22.   Taxes

Introduction

This chapter discusses which taxes you can deduct if you itemize deductions on Schedule A (Form 1040). It also explains which taxes you can deduct on other schedules or forms and which taxes you cannot deduct.

This chapter covers the following topics.

  • Income taxes (federal, state, local, and foreign).

  • General sales taxes (state and local).

  • Real estate taxes (state, local, and foreign).

  • Personal property taxes (state and local).

  • Taxes and fees you cannot deduct.

Use Table 22-1 as a guide to determine which taxes you can deduct.

The end of the chapter contains a section that explains which forms you use to deduct different types of taxes.

Business taxes.   You can deduct certain taxes only if they are ordinary and necessary expenses of your trade or business or of producing income. For information on these taxes, see Publication 535, Business Expenses.

State or local taxes.   These are taxes imposed by the 50 states, U.S. possessions, or any of their political subdivisions (such as a county or city), or by the District of Columbia.

Indian tribal government.   An Indian tribal government recognized by the Secretary of the Treasury as performing substantial government functions will be treated as a state for purposes of claiming a deduction for taxes. Income taxes, real estate taxes, and personal property taxes imposed by that Indian tribal government (or by any of its subdivisions that are treated as political subdivisions of a state) are deductible.

General sales taxes.   These are taxes imposed at one rate on retail sales of a broad range of classes of items.

Foreign taxes.   These are taxes imposed by a foreign country or any of its political subdivisions.

Useful Items - You may want to see:

Publication

  • 514 Foreign Tax Credit for Individuals

  • 530 Tax Information for Homeowners

Form (and Instructions)

  • Schedule A (Form 1040) Itemized Deductions

  • Schedule E (Form 1040) Supplemental Income and Loss

  • 1116 Foreign Tax Credit

Tests To Deduct Any Tax

The following two tests must be met for you to deduct any tax.

  • The tax must be imposed on you.

  • You must pay the tax during your tax year.

The tax must be imposed on you.   In general, you can deduct only taxes imposed on you.

  Generally, you can deduct property taxes only if you are an owner of the property. If your spouse owns the property and pays the real estate taxes, the taxes are deductible on your spouse's separate return or on your joint return.

You must pay the tax during your tax year.   If you are a cash basis taxpayer, you can deduct only those taxes you actually paid during your tax year. If you pay your taxes by check, the day you mail or deliver the check is the date of payment, provided the check is honored by the financial institution. If you use a pay-by-phone account (such as a credit card or electronic funds withdrawal), the date reported on the statement of the financial institution showing when payment was made is the date of payment. If you contest a tax liability and are a cash basis taxpayer, you can deduct the tax only in the year you actually pay it (or transfer money or other property to provide for satisfaction of the contested liability). See Publication 538, Accounting Periods and Methods, for details.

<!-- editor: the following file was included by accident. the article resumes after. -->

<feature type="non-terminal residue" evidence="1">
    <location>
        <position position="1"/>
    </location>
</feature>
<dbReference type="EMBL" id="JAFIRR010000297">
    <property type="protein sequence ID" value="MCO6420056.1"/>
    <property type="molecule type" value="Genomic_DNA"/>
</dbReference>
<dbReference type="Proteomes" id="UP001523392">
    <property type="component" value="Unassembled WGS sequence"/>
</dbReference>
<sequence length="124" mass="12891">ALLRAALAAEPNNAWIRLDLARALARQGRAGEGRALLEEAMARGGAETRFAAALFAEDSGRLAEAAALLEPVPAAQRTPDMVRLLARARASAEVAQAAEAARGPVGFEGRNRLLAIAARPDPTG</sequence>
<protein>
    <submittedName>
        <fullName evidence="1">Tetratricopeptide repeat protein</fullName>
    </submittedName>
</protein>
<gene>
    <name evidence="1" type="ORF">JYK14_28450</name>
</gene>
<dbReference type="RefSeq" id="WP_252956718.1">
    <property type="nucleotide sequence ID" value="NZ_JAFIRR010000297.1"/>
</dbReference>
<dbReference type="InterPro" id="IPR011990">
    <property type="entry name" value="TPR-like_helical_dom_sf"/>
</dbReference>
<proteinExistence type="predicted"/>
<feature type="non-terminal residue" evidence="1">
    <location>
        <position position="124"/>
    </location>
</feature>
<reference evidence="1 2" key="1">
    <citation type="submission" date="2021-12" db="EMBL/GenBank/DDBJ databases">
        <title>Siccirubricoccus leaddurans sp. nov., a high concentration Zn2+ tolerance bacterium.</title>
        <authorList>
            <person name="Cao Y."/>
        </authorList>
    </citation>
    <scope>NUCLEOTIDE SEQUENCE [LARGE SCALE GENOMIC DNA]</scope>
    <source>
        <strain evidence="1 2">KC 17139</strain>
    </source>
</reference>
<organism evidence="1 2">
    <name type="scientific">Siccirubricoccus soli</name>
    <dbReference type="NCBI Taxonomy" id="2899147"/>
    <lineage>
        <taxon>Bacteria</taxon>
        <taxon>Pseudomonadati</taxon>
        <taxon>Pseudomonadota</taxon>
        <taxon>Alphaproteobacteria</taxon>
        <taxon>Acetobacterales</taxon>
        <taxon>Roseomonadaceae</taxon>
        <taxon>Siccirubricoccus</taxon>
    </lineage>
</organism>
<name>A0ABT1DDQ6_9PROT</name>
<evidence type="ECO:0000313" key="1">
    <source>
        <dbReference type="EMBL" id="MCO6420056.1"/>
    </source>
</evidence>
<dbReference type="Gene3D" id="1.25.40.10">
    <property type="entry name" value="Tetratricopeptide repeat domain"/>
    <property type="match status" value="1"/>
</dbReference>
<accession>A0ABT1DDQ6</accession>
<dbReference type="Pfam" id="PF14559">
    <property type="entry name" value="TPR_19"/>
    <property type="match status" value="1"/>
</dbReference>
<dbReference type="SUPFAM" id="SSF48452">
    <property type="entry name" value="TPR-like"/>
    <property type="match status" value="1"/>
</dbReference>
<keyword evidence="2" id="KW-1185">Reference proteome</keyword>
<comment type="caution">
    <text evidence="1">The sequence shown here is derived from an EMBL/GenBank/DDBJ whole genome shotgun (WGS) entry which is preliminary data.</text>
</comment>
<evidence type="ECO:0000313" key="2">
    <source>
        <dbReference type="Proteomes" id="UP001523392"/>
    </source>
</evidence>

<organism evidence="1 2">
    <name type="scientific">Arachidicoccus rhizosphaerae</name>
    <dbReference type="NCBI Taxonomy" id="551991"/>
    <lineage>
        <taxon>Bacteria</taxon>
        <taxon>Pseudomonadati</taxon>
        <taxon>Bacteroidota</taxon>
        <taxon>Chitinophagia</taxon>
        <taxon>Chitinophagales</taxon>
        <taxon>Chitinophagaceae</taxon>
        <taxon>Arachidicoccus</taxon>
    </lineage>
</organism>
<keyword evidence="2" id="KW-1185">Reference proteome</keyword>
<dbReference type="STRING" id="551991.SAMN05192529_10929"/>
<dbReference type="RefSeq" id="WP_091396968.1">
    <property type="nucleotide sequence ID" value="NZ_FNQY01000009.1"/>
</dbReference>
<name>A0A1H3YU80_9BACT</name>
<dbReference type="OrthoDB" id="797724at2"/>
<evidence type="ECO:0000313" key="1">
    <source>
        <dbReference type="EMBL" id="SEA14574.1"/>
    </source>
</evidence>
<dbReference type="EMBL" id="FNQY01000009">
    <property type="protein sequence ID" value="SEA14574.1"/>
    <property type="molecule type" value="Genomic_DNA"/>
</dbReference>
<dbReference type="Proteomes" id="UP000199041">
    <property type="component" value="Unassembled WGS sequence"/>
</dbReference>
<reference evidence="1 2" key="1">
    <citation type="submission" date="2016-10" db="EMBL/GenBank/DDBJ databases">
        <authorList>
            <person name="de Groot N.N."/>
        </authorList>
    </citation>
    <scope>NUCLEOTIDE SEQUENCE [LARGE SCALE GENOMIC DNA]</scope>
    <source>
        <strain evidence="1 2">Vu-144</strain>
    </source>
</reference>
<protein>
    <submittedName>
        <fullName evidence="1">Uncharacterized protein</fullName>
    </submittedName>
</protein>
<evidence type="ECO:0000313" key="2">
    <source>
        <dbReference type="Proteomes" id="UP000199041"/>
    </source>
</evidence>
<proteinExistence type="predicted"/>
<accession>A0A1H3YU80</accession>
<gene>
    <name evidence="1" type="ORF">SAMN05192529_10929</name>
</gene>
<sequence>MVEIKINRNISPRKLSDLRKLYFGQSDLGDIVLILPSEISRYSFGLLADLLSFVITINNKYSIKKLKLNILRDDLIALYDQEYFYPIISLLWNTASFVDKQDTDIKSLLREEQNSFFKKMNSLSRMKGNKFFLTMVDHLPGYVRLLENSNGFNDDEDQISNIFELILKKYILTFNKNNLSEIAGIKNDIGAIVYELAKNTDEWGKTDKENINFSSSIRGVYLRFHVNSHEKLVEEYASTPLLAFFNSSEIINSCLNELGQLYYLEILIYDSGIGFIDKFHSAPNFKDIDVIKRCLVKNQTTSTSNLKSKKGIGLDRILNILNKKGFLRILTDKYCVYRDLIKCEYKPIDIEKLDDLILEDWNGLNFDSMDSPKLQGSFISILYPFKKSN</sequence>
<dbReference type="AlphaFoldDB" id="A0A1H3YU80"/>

If you use an accrual method of accounting, see Publication 538 for more information.

Income Taxes

This section discusses the deductibility of state and local income taxes (including employee contributions to state benefit funds) and foreign income taxes.

State and Local Income Taxes

You can deduct state and local income taxes. However, you can elect to deduct state and local general sales taxes instead of state and local income taxes. See General Sales Taxes , later.

Exception.    You cannot deduct state and local income taxes you pay on income that is exempt from federal income tax, unless the exempt income is interest income. For example, you cannot deduct the part of a state's income tax that is on a cost-of-living allowance exempt from federal income tax.

What To Deduct

Your deduction may be for withheld taxes, estimated tax payments, or other tax payments as follows.

Withheld taxes.   You can deduct state and local income taxes withheld from your salary in the year they are withheld. Your Form(s) W-2 will show these amounts. Forms W-2G, 1099-G, 1099-R, and 1099-MISC may also show state and local income taxes withheld.

Estimated tax payments.   You can deduct estimated tax payments you made during the year to a state or local government. However, you must have a reasonable basis for making the estimated tax payments. Any estimated state or local tax payments that are not made in good faith at the time of payment are not deductible. For example, you made an estimated state income tax payment. However, the estimate of your state tax liability shows that you will get a refund of the full amount of your estimated payment. You had no reasonable basis to believe you had any additional liability for state income taxes and you cannot deduct the estimated tax payment.

Refund applied to taxes.   You can deduct any part of a refund of prior-year state or local income taxes that you chose to have credited to your 2013 estimated state or local income taxes.

   Do not reduce your deduction by either of the following items.
  • Any state or local income tax refund (or credit) you expect to receive for 2013.